Nuclear Imaging

Nuclear Medicine uses radiopharmaceuticals, or tracers, to better understand how an organ is functioning. The tracer is usually given intravenously. Different types of tracers are used for different organs. The tracer is absorbed by the organ of interest and emits gamma rays, which are detected by the gamma camera. A computer processes the pictures for the Radiologist or Cardiologist to interpret. Nuclear medicine imaging is safe and effective. The tracer is typically excreted out of the body through normal means or simply loses the small amount of radioactivity that it originally had. Nuclear Medicine procedures include:

  • Myocardial Perfusion Imaging
  • Bone scans for infections, injuries, or tumors
  • Hepatobiliary scans for liver and/or gall bladder function
  • Gastric Empty scans for stomach function.

The most common cardiac nuclear medicine procedure enables the visualization of blood-flow patterns to the heart walls. It can be used to evaluate the results of bypass surgery or other procedures designed to restore the blood supply to the heart. Depending on the exact procedure performed, the myocardial perfusion scan takes between two and five hours.

Patients should avoid caffeinated and decaffeinated drinks and smoking for 12 hours before their examination. Patients should not eat or drink anything after midnight before the procedure. Comfortable walking shoes and loose-fitting clothes should be worn. Patients should tell the technologist and supervising physician if they have asthma or a chronic lung disease, or have problems with knees, hips, or maintaining balance.

The imaging equipment, called a gamma camera, is similar to an x-ray camera. The detector portion of the camera can be changed to a variety of positions to obtain images of the body from different directions. A nearby computer console is used to develop the images of the heart.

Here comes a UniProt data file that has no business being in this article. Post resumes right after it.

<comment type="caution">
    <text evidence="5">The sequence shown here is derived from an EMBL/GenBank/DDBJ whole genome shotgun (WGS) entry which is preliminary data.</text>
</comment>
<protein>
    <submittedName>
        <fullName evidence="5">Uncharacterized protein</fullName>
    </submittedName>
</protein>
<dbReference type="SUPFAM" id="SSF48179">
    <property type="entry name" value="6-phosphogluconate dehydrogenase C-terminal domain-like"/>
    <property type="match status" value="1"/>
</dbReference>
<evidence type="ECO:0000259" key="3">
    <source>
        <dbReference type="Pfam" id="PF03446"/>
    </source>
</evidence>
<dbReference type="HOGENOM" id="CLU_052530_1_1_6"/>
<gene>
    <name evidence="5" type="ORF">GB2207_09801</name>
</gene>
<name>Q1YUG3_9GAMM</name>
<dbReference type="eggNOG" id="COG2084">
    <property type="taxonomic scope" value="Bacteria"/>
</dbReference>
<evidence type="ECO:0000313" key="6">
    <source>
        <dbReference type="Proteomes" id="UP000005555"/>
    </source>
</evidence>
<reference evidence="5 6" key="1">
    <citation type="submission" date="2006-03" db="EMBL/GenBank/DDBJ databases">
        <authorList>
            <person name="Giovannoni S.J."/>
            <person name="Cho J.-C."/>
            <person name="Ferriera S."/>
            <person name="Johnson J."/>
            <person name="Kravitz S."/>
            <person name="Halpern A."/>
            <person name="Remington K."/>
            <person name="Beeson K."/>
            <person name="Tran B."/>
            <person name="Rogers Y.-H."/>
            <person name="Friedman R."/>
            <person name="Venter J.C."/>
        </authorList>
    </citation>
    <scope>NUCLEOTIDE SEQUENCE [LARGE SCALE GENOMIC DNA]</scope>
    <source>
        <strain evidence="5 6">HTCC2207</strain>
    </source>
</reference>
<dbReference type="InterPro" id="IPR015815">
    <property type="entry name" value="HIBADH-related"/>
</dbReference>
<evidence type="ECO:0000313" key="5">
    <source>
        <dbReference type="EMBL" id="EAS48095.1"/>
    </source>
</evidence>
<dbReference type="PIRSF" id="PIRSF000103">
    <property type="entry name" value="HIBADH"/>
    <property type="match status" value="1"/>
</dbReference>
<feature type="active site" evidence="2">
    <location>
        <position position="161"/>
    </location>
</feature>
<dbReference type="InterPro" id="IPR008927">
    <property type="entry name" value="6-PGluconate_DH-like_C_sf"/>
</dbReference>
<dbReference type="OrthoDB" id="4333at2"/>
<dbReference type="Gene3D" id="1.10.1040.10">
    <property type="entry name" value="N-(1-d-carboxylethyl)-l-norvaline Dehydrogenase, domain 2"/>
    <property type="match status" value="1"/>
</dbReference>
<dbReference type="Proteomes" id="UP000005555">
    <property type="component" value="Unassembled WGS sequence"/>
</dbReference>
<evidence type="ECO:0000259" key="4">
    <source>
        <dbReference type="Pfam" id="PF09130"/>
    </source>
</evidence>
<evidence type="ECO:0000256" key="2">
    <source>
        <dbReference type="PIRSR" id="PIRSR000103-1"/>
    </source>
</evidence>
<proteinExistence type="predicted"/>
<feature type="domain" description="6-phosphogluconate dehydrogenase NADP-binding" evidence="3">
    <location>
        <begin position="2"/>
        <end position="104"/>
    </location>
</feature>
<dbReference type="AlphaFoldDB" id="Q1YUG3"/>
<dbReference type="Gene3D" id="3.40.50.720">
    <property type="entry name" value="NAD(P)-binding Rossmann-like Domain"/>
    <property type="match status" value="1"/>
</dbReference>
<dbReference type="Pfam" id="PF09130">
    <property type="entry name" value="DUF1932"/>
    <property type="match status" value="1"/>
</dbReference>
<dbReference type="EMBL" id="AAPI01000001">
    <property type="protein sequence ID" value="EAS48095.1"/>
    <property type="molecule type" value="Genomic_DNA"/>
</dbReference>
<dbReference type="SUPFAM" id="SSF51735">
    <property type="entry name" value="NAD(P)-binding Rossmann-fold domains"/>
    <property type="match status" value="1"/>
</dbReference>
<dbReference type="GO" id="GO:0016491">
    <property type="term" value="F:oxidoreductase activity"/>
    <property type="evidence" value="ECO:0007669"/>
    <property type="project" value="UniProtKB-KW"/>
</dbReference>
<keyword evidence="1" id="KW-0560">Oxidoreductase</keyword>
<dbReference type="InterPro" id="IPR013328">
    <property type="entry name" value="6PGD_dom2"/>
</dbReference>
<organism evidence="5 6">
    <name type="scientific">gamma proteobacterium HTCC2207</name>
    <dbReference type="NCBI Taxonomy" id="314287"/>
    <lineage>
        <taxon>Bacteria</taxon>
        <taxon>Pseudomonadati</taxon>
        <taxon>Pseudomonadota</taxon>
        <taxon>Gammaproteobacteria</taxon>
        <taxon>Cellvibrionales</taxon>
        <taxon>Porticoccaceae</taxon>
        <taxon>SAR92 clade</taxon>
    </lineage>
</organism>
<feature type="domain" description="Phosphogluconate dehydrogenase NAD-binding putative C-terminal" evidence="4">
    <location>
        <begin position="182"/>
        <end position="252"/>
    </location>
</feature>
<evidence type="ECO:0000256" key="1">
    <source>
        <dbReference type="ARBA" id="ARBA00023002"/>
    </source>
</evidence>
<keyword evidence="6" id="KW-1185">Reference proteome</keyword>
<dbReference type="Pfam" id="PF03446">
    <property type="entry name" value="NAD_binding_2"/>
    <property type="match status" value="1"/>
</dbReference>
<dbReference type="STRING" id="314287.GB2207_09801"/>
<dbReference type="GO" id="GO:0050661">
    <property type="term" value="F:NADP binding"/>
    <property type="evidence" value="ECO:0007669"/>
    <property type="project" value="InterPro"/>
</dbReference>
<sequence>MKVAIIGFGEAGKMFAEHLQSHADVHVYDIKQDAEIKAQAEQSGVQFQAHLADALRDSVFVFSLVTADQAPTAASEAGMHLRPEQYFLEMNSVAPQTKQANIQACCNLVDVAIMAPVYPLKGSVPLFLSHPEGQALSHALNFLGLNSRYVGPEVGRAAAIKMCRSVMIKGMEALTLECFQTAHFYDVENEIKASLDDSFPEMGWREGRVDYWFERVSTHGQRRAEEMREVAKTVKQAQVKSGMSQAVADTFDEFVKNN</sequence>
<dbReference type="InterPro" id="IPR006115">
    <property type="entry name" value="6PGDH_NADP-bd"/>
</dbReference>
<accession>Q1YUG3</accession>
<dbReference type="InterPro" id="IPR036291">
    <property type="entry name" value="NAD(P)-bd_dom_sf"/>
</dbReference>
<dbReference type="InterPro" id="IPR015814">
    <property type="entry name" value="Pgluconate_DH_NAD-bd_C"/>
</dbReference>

Coronary arteries are evaluated by observing the changes in blood flow to the heart due to exercising. Patients undergo a stress test, either with exercise or drug infusion, to make their hearts work harder. The images obtained after exercise are compared with images of the heart obtained while resting. Comparison of the exercise and resting images is done to determine whether coronary blood flow has changed.

The test can be used to guide therapies designed to improved coronary blood flow and cardiac function. In addition, it can determine the ability of a patient to participate in an exercise program. Nuclear cardiac stress testing has been extensively studied and has been shown to be extremely safe, even in patients with known coronary artery disease.

The test will be carried out under the supervision of a nurse or an advanced practice provider, with a cardiologist who is monitoring the test from outside the room. It is possible to experience chest pain or angina during stress test. The use of a radioactive substance will result in exposure to some radiation which is generally well tolerated.

A myocardial perfusion scan showing decreased blow flow to the heart muscle during stress conditions.